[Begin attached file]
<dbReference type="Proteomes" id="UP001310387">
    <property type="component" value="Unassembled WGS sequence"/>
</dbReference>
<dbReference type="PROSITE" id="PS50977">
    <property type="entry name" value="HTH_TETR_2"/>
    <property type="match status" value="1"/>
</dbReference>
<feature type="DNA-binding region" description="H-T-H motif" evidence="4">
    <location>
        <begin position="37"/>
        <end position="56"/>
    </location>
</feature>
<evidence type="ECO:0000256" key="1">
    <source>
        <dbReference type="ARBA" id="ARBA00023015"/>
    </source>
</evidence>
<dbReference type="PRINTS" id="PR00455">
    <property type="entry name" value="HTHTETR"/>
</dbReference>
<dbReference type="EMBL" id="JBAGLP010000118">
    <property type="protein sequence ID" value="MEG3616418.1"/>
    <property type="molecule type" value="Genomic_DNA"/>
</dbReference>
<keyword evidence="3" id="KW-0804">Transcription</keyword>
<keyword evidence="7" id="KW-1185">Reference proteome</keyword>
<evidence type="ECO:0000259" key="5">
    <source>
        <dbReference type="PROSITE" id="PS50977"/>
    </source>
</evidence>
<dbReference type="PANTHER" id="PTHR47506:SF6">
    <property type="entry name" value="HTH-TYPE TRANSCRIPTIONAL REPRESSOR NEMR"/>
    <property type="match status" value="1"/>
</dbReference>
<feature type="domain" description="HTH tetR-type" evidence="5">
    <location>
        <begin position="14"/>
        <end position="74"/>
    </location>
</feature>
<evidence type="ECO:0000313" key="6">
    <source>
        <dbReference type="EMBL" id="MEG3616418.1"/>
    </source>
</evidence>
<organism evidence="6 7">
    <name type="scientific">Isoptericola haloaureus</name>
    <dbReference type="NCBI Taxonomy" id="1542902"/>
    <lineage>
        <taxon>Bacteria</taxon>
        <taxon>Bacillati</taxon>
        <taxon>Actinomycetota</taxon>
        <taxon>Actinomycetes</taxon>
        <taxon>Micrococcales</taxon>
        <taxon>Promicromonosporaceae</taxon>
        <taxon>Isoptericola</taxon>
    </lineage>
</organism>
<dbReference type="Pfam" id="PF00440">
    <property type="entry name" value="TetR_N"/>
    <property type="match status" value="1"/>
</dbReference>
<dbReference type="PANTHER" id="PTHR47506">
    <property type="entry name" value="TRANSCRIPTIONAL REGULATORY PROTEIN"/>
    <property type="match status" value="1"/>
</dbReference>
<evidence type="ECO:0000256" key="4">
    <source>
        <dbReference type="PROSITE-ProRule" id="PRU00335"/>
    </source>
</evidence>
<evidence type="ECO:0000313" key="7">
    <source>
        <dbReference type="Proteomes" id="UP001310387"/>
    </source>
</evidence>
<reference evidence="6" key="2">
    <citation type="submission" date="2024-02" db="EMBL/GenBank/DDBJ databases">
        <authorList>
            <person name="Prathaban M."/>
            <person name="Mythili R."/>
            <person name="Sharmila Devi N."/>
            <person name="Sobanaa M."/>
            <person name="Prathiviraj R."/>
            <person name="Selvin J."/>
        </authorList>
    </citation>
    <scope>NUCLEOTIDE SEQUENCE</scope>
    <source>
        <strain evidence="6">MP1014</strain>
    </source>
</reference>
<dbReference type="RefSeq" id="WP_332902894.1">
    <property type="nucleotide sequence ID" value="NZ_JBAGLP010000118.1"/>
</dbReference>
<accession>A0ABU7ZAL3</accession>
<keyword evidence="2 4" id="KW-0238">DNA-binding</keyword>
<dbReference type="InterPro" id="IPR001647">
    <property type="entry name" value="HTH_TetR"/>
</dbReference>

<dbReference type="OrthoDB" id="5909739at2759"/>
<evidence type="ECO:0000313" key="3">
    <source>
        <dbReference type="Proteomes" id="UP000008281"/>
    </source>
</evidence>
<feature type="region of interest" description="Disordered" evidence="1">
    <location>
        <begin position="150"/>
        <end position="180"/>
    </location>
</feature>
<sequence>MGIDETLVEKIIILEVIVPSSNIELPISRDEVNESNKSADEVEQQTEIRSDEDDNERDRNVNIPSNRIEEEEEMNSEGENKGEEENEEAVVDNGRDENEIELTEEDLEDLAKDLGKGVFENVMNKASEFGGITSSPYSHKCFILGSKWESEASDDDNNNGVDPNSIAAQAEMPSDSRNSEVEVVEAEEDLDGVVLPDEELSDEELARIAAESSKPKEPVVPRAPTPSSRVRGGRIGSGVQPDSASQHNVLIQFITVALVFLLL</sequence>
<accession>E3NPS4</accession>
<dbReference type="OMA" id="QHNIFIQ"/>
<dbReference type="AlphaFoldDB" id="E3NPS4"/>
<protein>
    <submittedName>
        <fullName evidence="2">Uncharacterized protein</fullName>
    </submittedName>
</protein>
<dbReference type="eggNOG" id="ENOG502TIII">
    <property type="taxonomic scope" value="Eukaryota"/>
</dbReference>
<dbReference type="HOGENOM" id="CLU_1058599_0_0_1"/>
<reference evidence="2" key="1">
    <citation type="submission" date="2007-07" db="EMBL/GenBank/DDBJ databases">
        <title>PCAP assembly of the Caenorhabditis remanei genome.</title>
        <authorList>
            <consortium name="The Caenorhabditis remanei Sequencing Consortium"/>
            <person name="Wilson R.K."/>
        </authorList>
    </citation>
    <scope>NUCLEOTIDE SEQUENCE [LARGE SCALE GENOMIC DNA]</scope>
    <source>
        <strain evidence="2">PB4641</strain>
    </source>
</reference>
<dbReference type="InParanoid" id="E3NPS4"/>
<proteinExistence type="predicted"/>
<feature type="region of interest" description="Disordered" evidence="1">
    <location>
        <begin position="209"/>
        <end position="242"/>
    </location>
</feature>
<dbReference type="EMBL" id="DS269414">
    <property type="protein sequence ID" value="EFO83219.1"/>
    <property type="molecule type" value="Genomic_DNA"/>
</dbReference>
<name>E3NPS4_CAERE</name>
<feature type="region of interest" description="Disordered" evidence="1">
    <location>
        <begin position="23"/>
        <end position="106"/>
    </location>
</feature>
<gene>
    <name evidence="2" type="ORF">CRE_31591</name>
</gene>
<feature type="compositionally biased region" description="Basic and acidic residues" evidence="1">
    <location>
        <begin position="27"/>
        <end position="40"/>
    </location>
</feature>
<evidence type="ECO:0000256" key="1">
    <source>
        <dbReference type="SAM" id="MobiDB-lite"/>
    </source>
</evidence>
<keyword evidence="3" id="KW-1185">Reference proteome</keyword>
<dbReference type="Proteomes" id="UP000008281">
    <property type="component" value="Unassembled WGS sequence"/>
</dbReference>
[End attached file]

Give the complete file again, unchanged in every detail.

<dbReference type="Proteomes" id="UP001310387">
    <property type="component" value="Unassembled WGS sequence"/>
</dbReference>
<dbReference type="PROSITE" id="PS50977">
    <property type="entry name" value="HTH_TETR_2"/>
    <property type="match status" value="1"/>
</dbReference>
<feature type="DNA-binding region" description="H-T-H motif" evidence="4">
    <location>
        <begin position="37"/>
        <end position="56"/>
    </location>
</feature>
<evidence type="ECO:0000256" key="1">
    <source>
        <dbReference type="ARBA" id="ARBA00023015"/>
    </source>
</evidence>
<dbReference type="PRINTS" id="PR00455">
    <property type="entry name" value="HTHTETR"/>
</dbReference>
<dbReference type="EMBL" id="JBAGLP010000118">
    <property type="protein sequence ID" value="MEG3616418.1"/>
    <property type="molecule type" value="Genomic_DNA"/>
</dbReference>
<keyword evidence="3" id="KW-0804">Transcription</keyword>
<keyword evidence="7" id="KW-1185">Reference proteome</keyword>
<evidence type="ECO:0000259" key="5">
    <source>
        <dbReference type="PROSITE" id="PS50977"/>
    </source>
</evidence>
<dbReference type="PANTHER" id="PTHR47506:SF6">
    <property type="entry name" value="HTH-TYPE TRANSCRIPTIONAL REPRESSOR NEMR"/>
    <property type="match status" value="1"/>
</dbReference>
<feature type="domain" description="HTH tetR-type" evidence="5">
    <location>
        <begin position="14"/>
        <end position="74"/>
    </location>
</feature>
<evidence type="ECO:0000313" key="6">
    <source>
        <dbReference type="EMBL" id="MEG3616418.1"/>
    </source>
</evidence>
<organism evidence="6 7">
    <name type="scientific">Isoptericola haloaureus</name>
    <dbReference type="NCBI Taxonomy" id="1542902"/>
    <lineage>
        <taxon>Bacteria</taxon>
        <taxon>Bacillati</taxon>
        <taxon>Actinomycetota</taxon>
        <taxon>Actinomycetes</taxon>
        <taxon>Micrococcales</taxon>
        <taxon>Promicromonosporaceae</taxon>
        <taxon>Isoptericola</taxon>
    </lineage>
</organism>
<dbReference type="Pfam" id="PF00440">
    <property type="entry name" value="TetR_N"/>
    <property type="match status" value="1"/>
</dbReference>
<dbReference type="PANTHER" id="PTHR47506">
    <property type="entry name" value="TRANSCRIPTIONAL REGULATORY PROTEIN"/>
    <property type="match status" value="1"/>
</dbReference>
<evidence type="ECO:0000256" key="4">
    <source>
        <dbReference type="PROSITE-ProRule" id="PRU00335"/>
    </source>
</evidence>
<evidence type="ECO:0000313" key="7">
    <source>
        <dbReference type="Proteomes" id="UP001310387"/>
    </source>
</evidence>
<reference evidence="6" key="2">
    <citation type="submission" date="2024-02" db="EMBL/GenBank/DDBJ databases">
        <authorList>
            <person name="Prathaban M."/>
            <person name="Mythili R."/>
            <person name="Sharmila Devi N."/>
            <person name="Sobanaa M."/>
            <person name="Prathiviraj R."/>
            <person name="Selvin J."/>
        </authorList>
    </citation>
    <scope>NUCLEOTIDE SEQUENCE</scope>
    <source>
        <strain evidence="6">MP1014</strain>
    </source>
</reference>
<dbReference type="RefSeq" id="WP_332902894.1">
    <property type="nucleotide sequence ID" value="NZ_JBAGLP010000118.1"/>
</dbReference>
<accession>A0ABU7ZAL3</accession>
<keyword evidence="2 4" id="KW-0238">DNA-binding</keyword>
<dbReference type="InterPro" id="IPR001647">
    <property type="entry name" value="HTH_TetR"/>
</dbReference>

<dbReference type="OrthoDB" id="5909739at2759"/>
<evidence type="ECO:0000313" key="3">
    <source>
        <dbReference type="Proteomes" id="UP000008281"/>
    </source>
</evidence>
<feature type="region of interest" description="Disordered" evidence="1">
    <location>
        <begin position="150"/>
        <end position="180"/>
    </location>
</feature>
<sequence>MGIDETLVEKIIILEVIVPSSNIELPISRDEVNESNKSADEVEQQTEIRSDEDDNERDRNVNIPSNRIEEEEEMNSEGENKGEEENEEAVVDNGRDENEIELTEEDLEDLAKDLGKGVFENVMNKASEFGGITSSPYSHKCFILGSKWESEASDDDNNNGVDPNSIAAQAEMPSDSRNSEVEVVEAEEDLDGVVLPDEELSDEELARIAAESSKPKEPVVPRAPTPSSRVRGGRIGSGVQPDSASQHNVLIQFITVALVFLLL</sequence>
<accession>E3NPS4</accession>
<dbReference type="OMA" id="QHNIFIQ"/>
<dbReference type="AlphaFoldDB" id="E3NPS4"/>
<protein>
    <submittedName>
        <fullName evidence="2">Uncharacterized protein</fullName>
    </submittedName>
</protein>
<dbReference type="eggNOG" id="ENOG502TIII">
    <property type="taxonomic scope" value="Eukaryota"/>
</dbReference>
<dbReference type="HOGENOM" id="CLU_1058599_0_0_1"/>
<reference evidence="2" key="1">
    <citation type="submission" date="2007-07" db="EMBL/GenBank/DDBJ databases">
        <title>PCAP assembly of the Caenorhabditis remanei genome.</title>
        <authorList>
            <consortium name="The Caenorhabditis remanei Sequencing Consortium"/>
            <person name="Wilson R.K."/>
        </authorList>
    </citation>
    <scope>NUCLEOTIDE SEQUENCE [LARGE SCALE GENOMIC DNA]</scope>
    <source>
        <strain evidence="2">PB4641</strain>
    </source>
</reference>
<dbReference type="InParanoid" id="E3NPS4"/>
<proteinExistence type="predicted"/>
<feature type="region of interest" description="Disordered" evidence="1">
    <location>
        <begin position="209"/>
        <end position="242"/>
    </location>
</feature>
<dbReference type="EMBL" id="DS269414">
    <property type="protein sequence ID" value="EFO83219.1"/>
    <property type="molecule type" value="Genomic_DNA"/>
</dbReference>
<name>E3NPS4_CAERE</name>
<feature type="region of interest" description="Disordered" evidence="1">
    <location>
        <begin position="23"/>
        <end position="106"/>
    </location>
</feature>
<gene>
    <name evidence="2" type="ORF">CRE_31591</name>
</gene>
<feature type="compositionally biased region" description="Basic and acidic residues" evidence="1">
    <location>
        <begin position="27"/>
        <end position="40"/>
    </location>
</feature>
<evidence type="ECO:0000256" key="1">
    <source>
        <dbReference type="SAM" id="MobiDB-lite"/>
    </source>
</evidence>
<keyword evidence="3" id="KW-1185">Reference proteome</keyword>
<dbReference type="Proteomes" id="UP000008281">
    <property type="component" value="Unassembled WGS sequence"/>
</dbReference>